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Date: Tue, 16 Jul 1996 09:25:06 -0400 (EDT)
From: Yacine Khelladi <yacine@funredes.org>
To: cangonet@yorku.ca, LISTA MEDIO AMBIENTE <madredo@yorku.ca>
Cc: haiti-l@conicit.ve
Subject: Haiti Forests Degradation
Message-Id: <Pine.SOL.3.93.960716092353.29803D-100000@funredes.org>
Sender: owner-haiti-l@conicit.ve

Haiti: Environmental degradation deepens

By Elizabeth Bryant, Earth Times News Service, 8 July 1996

The scrubby green mountains welcoming a visitor to Haiti tell it all.

From the ground, they throw cool shadows over the Caribbean and cities like Port-au-Prince, a mirage of lushness. But from an airplane, the green gives way to deep, sand-colored gouges of erosion and a mediterranean sparseness unsuited to this tropical island.

Less obvious are the dozens of environmental projects that have sprung up in recent years. Some, like a four-year, $30 million natural resource project sponsored by the United States Agency for International Development, are massive. Others, like the tiny tree nurseries sprouting atop the mountainside community of Buteau, about 60 miles south of Port- au-Prince, are minuscule.

But increasingly, environmentalists are looking at grassroots conservation, rather than government-sponsored efforts, as the key to Haiti's future. They criticize the Haitian government and the international community for not doing enough, and for pegging environmental issues to political self interest.

We're only in the beginning of the environmental fight, said Emile Eyma, Head of IRATAM, a private environmental and development think-tank based in Port-au-Prince. And that doesn't mean that millions haven't already been spent on the environment and erosion control--especially by international organizations.

Each year, the country's 7 million inhabitants burn the equivalent of 30 million trees--20 million more than the country grows annually. Forests have shrunk from covering 80 percent of Haiti's lands several hundred years ago, to only 3 percent today.

Deforestation stepped up during the international trade embargo, between 1991-1994, as people burned trees for the fuel they could no longer import. Haiti's exploding population growth hasn't helped either. Strapped for cash and burdened by innumerable needs, the government has not placed a major emphasis on conservation. Only $300,000 has been earmarked for the environment in Haiti's 1995-1996 budget--only about .17 percent of the government's overall budget.

The government has a lot of priorities and the environment isn't one of them, Eyma said.

For their part, large-scale international efforts have ebbed and flowed with the tides of Haitian politics. During the trade embargo, many environmental programs ground to a halt.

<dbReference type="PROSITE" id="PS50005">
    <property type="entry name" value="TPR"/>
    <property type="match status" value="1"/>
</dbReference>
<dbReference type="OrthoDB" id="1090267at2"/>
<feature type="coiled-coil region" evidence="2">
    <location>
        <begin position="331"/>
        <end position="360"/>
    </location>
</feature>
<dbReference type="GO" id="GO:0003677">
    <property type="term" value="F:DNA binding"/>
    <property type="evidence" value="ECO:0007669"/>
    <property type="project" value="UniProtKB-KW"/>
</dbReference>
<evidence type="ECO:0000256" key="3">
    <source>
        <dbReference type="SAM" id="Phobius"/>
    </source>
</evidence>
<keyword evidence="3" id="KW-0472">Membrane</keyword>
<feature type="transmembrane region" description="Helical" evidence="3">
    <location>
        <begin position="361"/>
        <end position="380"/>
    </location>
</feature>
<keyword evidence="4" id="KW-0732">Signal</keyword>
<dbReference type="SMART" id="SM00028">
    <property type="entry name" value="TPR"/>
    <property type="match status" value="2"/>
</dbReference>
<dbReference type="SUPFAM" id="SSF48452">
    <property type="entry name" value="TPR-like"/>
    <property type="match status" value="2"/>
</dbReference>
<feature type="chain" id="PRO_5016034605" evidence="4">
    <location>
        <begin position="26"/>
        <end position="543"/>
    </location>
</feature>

If change is to come, Eyma and other experts say, it will come through efforts of Haitians like Marcel Kercelin, whose nine-year toil to reforest his hillside farm have yielded small green groves of fruit and hardwood trees and two neat tree nurseries of potted mango, eucalyptus and palm. This is desolate ground, Kercelin said, surveying the steep hills climbing skyward and crisscrossed with small farms. That's why I started planting.

Kercelin is a member of Solidarity Forest, a newly-established grassroots organization that has captured the attention of the Haitian government and international donors. Formed last year by members of a local farmers cooperative, the fledgling environmental group aims to reforest southern Haiti's desolate hills.

So far, membership has been limited to the environs of the small Buteau community in southern Haiti, with funds coming from Episcopal churches in Haiti and the US, along with other private donations. But eventually, its members hope, the project will spread to other parts of Haiti as well.

At a recent meeting, a handful of forestry leaders gathered on the mountaintop church in the Buteau community to report their successes to Stephen Davenport, an Episcopal priest visiting from the US, armed with fresh funding from American churches.

You have enough money for 3,000 trees, said Davenport, who has been visiting the community for over two decades. The budget, the type of trees are your decision.

Davenport is among a number of development experts with faint praise for top-down environmental projects. People would say 'oui, oui, oui'--which doesn't mean yes, it just means I hear you, he said of the general response to these efforts. Then the money goes away and the projects get covered by weeds.

Solidarity Forest is not the only project up and running in Buteau. The village has also set up a revolving loan fund for women's businesses, again fueled by church dollars.

The mix of income-generation and environmental conservation is critical, many experts say. It is a link, they say, that many development workers fail to make.

Many organizations just haven't addressed poverty concerns, said Lydia Williams of Oxfam America. Peasants know they shouldn't cut down a tree, but if they need to cook food they'll do it. They know they shouldn't farm on mountains, but if they need to eat they'll do it.